Right. And I think this is something many companies looking at, I know even it’s one there is a you know. It’s one vault. On a product that you know, this is public, right? It’s not private information that, that, that the team will be coming out with something like this that. But as you said, the idea is having a collaborative multi signature provider who maybe holds one key and let’s say in this case the holder holds one key and in and in a two or three setup. Maybe the advisor holds that third key, so maybe that’s one way to do it. There are other ways that it could be done, maybe that maybe it’s like a three or five and they’re holding 2 keys. You know, there are kind of different aspects of how. Could be done, and certainly I appreciate the point about it’s not as a purist unilateral control, but there’s a trade-off that’s being made there around giving that person a little bit more confidence that the keys and the coins will make it to their heirs or beneficiaries. And I think as you mentioned. Having it in multi-SIG across different institutions still really helps because now that concern around pay per Bitcoin and fractional reserve is being mitigated. Dollars, if you can see your clients or see those coins on chain or you know you can see that output there. You know it hasn’t been rehypothecation because that’s all there is. And as soon as you know it, it has to move. There’s no rehabilitation or at least it’s stopping that rehypothecation. So, I think that’s an interesting point. I think it’s also interesting just to chat a little bit about where you’re seeing the space. In terms of as you survey, let’s say the landscape and you look at accountants, lawyers, advisors out there, how Bitcoin savvy are they today, right? Because obviously you people like us, people who are listening to this show, we’re obviously a bit more Bitcoin savvy, interested in Bitcoin, but what’s the state of play? You know, just out there generally?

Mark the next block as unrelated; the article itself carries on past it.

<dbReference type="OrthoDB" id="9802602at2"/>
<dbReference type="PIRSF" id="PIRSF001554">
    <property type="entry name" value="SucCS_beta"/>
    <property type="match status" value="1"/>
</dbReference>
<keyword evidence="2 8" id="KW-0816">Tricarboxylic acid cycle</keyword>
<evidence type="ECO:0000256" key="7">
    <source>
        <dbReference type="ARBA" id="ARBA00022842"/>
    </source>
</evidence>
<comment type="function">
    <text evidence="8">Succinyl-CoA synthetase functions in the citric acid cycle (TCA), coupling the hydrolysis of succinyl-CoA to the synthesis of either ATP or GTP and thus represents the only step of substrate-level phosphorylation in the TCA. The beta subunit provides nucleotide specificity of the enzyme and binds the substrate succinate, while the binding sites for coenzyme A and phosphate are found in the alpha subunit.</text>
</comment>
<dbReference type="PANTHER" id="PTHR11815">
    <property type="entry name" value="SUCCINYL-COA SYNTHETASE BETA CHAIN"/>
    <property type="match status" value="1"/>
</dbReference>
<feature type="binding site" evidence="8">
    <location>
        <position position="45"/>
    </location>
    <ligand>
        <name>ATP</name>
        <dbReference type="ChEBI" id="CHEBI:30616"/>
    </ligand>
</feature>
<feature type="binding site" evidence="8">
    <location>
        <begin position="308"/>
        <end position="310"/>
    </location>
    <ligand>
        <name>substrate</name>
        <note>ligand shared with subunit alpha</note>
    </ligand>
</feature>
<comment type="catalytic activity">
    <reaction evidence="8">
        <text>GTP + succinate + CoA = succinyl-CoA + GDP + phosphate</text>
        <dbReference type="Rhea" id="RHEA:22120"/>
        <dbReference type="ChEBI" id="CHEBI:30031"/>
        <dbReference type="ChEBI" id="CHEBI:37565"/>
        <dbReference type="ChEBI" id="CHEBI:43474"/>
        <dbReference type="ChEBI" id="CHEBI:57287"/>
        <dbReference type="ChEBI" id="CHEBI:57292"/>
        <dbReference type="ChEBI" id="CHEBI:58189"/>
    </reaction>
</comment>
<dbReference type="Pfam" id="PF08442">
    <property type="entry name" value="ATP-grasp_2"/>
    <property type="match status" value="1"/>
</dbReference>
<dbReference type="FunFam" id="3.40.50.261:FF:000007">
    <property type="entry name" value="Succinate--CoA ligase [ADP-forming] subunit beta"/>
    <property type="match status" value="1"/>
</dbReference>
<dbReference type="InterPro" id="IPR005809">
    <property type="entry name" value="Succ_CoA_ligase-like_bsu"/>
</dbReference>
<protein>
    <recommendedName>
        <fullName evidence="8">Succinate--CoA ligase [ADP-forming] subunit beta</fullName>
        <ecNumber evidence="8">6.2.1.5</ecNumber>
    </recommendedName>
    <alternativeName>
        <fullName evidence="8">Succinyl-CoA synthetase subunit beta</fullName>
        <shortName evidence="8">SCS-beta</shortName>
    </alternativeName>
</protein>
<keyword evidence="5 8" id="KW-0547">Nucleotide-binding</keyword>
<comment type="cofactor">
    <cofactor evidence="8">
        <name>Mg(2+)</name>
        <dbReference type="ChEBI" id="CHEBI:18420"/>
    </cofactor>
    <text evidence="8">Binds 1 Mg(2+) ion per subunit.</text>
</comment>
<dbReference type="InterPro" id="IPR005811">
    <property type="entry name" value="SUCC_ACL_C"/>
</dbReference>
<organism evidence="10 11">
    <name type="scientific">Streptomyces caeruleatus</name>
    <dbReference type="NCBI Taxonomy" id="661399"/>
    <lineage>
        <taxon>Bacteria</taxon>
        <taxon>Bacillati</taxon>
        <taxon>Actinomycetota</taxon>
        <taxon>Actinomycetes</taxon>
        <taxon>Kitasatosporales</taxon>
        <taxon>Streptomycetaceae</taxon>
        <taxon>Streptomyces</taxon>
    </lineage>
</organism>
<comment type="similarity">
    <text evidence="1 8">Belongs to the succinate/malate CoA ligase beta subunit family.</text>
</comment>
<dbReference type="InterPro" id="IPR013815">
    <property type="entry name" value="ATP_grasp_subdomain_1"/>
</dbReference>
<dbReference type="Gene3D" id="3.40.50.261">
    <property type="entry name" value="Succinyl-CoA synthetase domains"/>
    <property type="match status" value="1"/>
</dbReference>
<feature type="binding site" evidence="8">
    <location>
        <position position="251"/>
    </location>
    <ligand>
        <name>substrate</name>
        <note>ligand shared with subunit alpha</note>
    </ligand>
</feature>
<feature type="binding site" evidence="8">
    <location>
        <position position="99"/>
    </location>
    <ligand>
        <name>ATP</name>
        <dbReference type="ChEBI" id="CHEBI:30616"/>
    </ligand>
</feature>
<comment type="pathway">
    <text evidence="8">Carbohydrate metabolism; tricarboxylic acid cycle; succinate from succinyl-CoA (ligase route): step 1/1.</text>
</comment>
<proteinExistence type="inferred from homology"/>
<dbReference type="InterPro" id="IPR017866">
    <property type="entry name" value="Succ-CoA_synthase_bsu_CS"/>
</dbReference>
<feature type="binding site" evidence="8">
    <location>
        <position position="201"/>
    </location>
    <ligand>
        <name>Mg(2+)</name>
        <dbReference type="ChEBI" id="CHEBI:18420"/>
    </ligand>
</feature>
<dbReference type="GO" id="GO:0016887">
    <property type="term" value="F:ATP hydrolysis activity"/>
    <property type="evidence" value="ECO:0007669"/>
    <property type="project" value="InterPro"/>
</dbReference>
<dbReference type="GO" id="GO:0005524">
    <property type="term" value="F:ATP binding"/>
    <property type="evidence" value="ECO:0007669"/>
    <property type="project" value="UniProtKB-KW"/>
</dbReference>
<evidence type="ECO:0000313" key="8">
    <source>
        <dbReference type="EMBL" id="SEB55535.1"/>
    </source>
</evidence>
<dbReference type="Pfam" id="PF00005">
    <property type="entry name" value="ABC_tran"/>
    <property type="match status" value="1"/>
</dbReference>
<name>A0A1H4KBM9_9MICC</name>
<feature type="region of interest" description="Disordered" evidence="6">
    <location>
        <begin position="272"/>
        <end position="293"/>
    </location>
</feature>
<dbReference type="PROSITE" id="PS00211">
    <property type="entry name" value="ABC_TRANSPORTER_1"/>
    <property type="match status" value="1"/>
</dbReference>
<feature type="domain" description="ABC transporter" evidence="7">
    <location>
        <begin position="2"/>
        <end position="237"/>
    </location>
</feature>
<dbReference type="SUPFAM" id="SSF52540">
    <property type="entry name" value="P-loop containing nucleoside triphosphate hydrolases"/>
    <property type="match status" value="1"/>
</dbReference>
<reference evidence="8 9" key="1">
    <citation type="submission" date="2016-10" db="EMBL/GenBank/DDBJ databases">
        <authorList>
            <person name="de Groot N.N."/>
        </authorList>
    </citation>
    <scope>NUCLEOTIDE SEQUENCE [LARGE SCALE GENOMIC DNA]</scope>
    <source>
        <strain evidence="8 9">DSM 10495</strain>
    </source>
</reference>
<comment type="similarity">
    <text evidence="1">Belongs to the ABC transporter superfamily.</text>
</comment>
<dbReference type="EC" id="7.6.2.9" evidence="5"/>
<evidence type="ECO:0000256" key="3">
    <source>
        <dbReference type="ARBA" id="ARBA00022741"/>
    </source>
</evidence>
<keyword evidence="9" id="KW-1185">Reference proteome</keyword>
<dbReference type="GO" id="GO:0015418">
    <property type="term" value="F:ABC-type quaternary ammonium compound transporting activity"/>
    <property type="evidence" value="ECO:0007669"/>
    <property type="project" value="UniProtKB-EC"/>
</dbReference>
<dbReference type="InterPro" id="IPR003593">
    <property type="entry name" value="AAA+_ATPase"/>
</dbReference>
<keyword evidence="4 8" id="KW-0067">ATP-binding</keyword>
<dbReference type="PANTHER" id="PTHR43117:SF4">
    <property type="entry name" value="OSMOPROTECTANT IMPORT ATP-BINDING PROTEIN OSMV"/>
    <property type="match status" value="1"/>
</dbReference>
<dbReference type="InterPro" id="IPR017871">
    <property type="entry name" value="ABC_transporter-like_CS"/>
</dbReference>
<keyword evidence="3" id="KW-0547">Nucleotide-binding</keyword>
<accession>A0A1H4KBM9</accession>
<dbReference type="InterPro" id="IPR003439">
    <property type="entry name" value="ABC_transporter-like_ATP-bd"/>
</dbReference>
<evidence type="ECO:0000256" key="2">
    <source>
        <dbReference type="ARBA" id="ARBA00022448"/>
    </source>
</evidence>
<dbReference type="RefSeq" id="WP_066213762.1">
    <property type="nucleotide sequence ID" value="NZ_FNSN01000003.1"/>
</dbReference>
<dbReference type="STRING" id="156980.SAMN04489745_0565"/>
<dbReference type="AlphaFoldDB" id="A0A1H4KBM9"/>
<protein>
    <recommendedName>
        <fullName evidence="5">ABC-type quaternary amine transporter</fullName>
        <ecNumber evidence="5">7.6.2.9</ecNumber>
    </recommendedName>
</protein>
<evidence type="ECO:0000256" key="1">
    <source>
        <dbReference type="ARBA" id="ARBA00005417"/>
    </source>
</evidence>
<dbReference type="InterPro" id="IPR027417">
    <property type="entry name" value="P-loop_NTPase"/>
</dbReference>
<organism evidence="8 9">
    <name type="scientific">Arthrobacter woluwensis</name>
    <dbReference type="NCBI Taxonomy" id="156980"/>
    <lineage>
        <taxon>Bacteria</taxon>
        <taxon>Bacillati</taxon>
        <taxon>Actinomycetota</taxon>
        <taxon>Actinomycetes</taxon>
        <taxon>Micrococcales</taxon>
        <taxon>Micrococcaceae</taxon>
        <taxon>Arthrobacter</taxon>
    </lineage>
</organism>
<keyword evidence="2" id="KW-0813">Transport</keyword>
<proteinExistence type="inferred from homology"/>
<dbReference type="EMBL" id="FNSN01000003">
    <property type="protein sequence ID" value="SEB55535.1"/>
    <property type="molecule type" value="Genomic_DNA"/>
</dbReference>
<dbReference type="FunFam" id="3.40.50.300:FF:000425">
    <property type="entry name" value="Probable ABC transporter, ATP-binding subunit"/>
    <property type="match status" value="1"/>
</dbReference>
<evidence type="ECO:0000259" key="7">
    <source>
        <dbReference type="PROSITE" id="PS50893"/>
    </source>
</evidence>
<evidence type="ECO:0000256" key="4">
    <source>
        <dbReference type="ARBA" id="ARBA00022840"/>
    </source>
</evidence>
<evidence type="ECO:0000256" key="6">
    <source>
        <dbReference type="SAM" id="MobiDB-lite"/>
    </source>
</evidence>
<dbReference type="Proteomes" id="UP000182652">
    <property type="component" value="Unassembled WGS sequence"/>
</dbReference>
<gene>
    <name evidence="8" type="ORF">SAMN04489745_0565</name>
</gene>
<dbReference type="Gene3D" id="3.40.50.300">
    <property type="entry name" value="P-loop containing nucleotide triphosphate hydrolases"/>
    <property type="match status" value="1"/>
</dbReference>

Peter Dunworth 00:22:43